House Parts You Didn't Know Had a Name

By Natalie Rodriguez, This Old House online
"TOH helps you identify all those architectural "thingamajigs" and "whadya-call-its" you find around the house"
<http://www.thisoldhouse.com/toh/photos/0,,20425634,00.html
Picture click through 21 of them.
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Picture No. 13 shows the "Kite Winder," the middle of a set of three wedge-shaped stair steps, or winders, that together make a 90-degree turn.
Why are there four wedge shaped steps in the picture, not just three?
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'Oren[_2_ Wrote: > ;3116011']

That TOH magazine article was written by someone who doesn't work in the drywall or plastering business, and is getting his words out of a dictionary that no drywall or plastering contractors use.
What TOH calls a "scuncheon", almost everyone else in the world calls a "return".
Whenever a wall is thicker than the door frame or window frame that's installed in it, you need to finish the exposed interior of the wall in an aesthetically acceptable way, and that's the job of the "return". You can have interior or exterior returns depending on how the window or door is installed.
This is the first time I've ever heard of a return being called a "scuncheon". If you google "scuncheon" you do indeed get a definition that matches a window return. But, teaching people that it's called a "scuncheon" when everyone in the business calls it a "return", is not helpful in my view. Having homeowners using different terminology than the contractors they're trying to deal with makes a difficult situation even harder for all concerned.
'Window Returns - Drywall - Contractor Talk' (http://www.contractortalk.com/f49/window-returns-42322 /)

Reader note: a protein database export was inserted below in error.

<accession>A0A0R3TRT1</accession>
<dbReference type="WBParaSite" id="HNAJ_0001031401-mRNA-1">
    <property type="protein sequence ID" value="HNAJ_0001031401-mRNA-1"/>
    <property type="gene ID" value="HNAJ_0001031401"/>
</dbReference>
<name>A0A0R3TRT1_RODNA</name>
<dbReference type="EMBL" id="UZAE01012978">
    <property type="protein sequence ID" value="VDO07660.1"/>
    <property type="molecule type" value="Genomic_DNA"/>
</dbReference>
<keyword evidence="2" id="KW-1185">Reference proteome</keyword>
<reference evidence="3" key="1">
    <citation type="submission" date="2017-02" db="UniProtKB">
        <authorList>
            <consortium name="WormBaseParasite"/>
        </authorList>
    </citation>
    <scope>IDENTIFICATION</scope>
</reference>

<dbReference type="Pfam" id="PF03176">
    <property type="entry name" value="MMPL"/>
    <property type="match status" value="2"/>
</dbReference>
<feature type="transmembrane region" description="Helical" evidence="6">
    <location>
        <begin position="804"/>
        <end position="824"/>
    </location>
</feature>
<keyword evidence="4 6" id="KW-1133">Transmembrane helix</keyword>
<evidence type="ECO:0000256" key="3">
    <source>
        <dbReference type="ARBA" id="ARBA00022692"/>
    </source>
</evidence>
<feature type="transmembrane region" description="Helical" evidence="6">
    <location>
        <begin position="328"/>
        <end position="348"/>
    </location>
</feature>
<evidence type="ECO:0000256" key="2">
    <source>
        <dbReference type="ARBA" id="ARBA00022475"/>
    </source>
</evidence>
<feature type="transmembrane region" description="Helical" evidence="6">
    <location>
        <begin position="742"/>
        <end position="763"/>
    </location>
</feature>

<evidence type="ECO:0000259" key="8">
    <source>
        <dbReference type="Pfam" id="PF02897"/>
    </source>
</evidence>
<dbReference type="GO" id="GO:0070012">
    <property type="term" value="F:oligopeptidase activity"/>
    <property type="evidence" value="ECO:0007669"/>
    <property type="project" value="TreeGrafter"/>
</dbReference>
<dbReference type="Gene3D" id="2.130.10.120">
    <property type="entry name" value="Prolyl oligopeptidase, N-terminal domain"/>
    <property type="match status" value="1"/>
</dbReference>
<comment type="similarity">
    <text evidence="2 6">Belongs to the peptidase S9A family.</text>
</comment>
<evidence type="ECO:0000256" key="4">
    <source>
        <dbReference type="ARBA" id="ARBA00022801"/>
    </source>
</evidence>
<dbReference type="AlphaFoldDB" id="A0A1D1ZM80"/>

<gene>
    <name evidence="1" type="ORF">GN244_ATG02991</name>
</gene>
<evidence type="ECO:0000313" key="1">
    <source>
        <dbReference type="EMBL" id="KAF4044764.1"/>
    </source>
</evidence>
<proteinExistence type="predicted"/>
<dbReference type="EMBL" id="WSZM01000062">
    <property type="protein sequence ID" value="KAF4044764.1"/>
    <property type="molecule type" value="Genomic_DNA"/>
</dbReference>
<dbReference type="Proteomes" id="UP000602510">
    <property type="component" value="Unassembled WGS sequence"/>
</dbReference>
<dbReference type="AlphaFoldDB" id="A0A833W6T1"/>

'New wood window returns and casing' (http://tinyurl.com/lcnlo8b )
'Window returns with Trim-Tex Super L-bead - Drywall Finishing - Drywall Talk' (http://tinyurl.com/kcnb7fx )
I didn't look at any of the other pictures because I know that freelance writers will offer articles to DIY magazines to publish. The freelance writer gets paid for his article, but it doesn't mean he knows what he's talking about or that everything in the article is correct. If the freelance writer that wrote that article for TOH Online had spent any time in the drywall or plastering business, he'd call it a return just like everyone else does.
--
nestork


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On 09/03/2013 02:37 AM, nestork wrote:

Is there an official dictionary for contractors?

Do they call it a "return" in China? India? Japan? Mexico?
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On 9/3/2013 2:37 AM, nestork wrote:

A tradesman could prolly charge 25% more for installing a scuncheon.
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On 9/3/2013 1:37 AM, nestork wrote:

I don't do much with drywall except, cut holes in it, patch it and yell at the drywall contractor for tearing up my wires. I just call those odd architectural details, "thingamajigs". ^_^
TDD
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On 9/2/13 7:18 PM, Oren wrote:

#3, check throat. It never would've occurred to me what the purpose of that is.
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so when does a gablet become a gable?
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